Please turn to number 82 and join with the clarinets in, “Come to Calvary’s Holy Mountain”.

Number: 82
First Line: Come to Calvary’s Holy Mountain
Meter: 8 7, 8 7, 7 7.
Tempo: In flowing style
Music: Ludvig M. Lindeman, 1812-87
Text: James Montgomery, 1771-1854

Clarinet Arrangement: 082.ComeToCalvarysHolyMountain

The tune for this one is actually called, “NAAR MIT ØIE” and was composed or arranged by a Norwegian composer and collector of Norwegian folk songs named Ludvig M. Lindeman:

Ludvig Mathias Lindeman was born in Trondheim, Sør-Trøndelag, Norway. He was the seventh of ten children born to Ole Andreas Lindeman (1769–1857) and Anna Severine Hickmann (1782–1844). In 1833 he was sent to Oslo to take his final exams and then studied theology at the university. In 1839, Lindeman succeed his elder brother, Jacob Andreas Lindeman (1805–1846), as cantor and organist of the Oslo Cathedral. Lindeman was in the position for 48 years until his death in 1887.

Lindeman was a contributor to Jørgen Moe‘s song and folk-ballad collection, Samling af Sange, Folkeviser og Stev i norske Alumuedialekter (1840), putting together the melody supplement to the volume at Bishop Moe’s request. The following year, he published his own selection of Norwegian folk melodies, Norske Fjeldmelodier harmonisk bearbeidede for Pianoforte (1841).[2] In 1848, he applied for a university grant to support a trip in the hill country in order to recorded folk melodies. Later he made two collecting trips, in 1851 and 1864. The first trip was to Telemark, Hardanger, Bergen and Hallingdal and the last to Lillehammer. In all, he collected about 3,000 melodies and lyrics. He published Ældre og nyere norske Fjeldmelodier “Earlier and more recent Norwegian mountain melodies,” in twelve-volumes during 1853–1863. This first edition contained 540 melodies, but Lindeman supplemented the corpus with Halvhundrede norske Fjeldmelodier (“Fifty Norwegian maountain melodies,” 1862).[2]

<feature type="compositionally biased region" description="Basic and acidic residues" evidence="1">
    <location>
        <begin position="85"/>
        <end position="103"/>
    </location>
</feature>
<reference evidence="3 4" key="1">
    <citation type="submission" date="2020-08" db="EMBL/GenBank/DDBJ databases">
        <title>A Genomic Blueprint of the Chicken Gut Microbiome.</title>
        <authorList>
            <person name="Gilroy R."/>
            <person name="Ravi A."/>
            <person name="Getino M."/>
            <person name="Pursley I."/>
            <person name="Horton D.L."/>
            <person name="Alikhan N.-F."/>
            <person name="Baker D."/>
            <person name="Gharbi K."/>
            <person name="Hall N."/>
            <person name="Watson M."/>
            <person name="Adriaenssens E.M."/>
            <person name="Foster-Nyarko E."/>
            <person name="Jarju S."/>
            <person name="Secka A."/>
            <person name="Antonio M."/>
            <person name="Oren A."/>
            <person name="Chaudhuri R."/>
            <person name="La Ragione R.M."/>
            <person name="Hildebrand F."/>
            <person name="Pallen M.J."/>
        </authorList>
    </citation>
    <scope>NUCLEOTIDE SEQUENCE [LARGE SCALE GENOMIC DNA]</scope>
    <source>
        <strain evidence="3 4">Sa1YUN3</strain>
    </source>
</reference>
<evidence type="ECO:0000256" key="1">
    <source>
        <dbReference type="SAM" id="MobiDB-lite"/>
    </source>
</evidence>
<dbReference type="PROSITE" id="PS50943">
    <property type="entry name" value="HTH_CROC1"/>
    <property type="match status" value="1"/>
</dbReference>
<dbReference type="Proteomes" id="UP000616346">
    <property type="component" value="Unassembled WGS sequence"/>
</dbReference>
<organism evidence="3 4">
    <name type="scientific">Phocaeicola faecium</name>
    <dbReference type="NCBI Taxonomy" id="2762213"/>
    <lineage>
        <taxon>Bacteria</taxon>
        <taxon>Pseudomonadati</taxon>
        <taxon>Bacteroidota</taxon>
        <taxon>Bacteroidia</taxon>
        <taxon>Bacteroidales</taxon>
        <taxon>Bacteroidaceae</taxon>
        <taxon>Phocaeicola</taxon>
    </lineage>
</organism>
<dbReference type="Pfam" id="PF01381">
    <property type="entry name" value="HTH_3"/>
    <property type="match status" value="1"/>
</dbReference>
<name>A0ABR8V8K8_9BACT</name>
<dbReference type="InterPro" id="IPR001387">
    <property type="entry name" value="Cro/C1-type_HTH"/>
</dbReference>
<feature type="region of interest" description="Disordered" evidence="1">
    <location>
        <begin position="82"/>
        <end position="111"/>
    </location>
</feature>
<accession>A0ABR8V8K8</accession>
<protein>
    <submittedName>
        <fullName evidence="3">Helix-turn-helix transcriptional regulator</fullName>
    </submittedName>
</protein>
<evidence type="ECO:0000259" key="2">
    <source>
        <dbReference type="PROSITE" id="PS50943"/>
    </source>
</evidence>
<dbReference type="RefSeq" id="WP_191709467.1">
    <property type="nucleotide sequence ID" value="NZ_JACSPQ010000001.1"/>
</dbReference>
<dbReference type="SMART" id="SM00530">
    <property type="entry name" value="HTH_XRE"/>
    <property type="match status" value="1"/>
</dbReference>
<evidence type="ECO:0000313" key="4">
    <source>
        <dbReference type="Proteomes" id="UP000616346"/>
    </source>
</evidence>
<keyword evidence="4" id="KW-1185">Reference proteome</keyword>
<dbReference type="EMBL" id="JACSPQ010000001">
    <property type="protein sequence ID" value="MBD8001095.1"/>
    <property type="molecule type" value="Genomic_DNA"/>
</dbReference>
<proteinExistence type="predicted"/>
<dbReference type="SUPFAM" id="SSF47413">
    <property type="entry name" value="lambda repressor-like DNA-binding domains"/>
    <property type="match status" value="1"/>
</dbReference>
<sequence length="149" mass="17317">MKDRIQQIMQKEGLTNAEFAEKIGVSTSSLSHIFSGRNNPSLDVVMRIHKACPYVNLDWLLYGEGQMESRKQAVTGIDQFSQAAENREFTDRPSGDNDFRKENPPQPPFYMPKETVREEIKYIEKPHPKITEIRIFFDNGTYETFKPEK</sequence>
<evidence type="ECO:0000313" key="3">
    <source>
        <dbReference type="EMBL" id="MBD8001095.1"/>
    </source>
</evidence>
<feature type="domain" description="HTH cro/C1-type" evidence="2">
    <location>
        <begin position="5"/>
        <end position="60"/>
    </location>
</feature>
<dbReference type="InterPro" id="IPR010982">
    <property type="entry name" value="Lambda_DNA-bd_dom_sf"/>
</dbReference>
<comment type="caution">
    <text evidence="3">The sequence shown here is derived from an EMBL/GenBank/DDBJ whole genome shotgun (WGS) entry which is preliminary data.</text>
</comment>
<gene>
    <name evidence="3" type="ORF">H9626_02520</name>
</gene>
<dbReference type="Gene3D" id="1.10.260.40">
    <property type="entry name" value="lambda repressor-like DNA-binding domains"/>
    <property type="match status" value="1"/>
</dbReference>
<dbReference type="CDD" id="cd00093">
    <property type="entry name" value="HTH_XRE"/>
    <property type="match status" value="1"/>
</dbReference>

When in 1871, the major new organ in the Royal Albert Hall in London was inaugurated, Lindeman was invited to perform, along with other noted organists including Anton Bruckner and Camille Saint-Saëns. Lindeman was appointed Knight of the Royal Norwegian Order of St. Olav during 1870. Between 1871 and 1875, he published Melodier til Landstads Salmebog, containing music for use within the Church of Norway. In 1873, he was invited to write music for the coronation in Trondheim of King Oscar II of Sweden and Queen Sophie. In 1876, he wrote a cantata for the inauguration of Bygdøy chapel. In 1883, together with his son Peter, he started the Organist School in Oslo. The Conservatory was in operation until 1973, when the Norwegian Academy of Music was established. To honour the memory of the Lindeman family the biggest concert hall at the Academy is named the Lindeman Hall.[3] Ludvig Mathias Lindeman died in Oslo at 75 years of age. He was buried at Oslo Cathedral. In 1912, a bust of Lindeman was erected at the church.[4]

Red Service Book and Hymnal
Red Service Book and Hymnal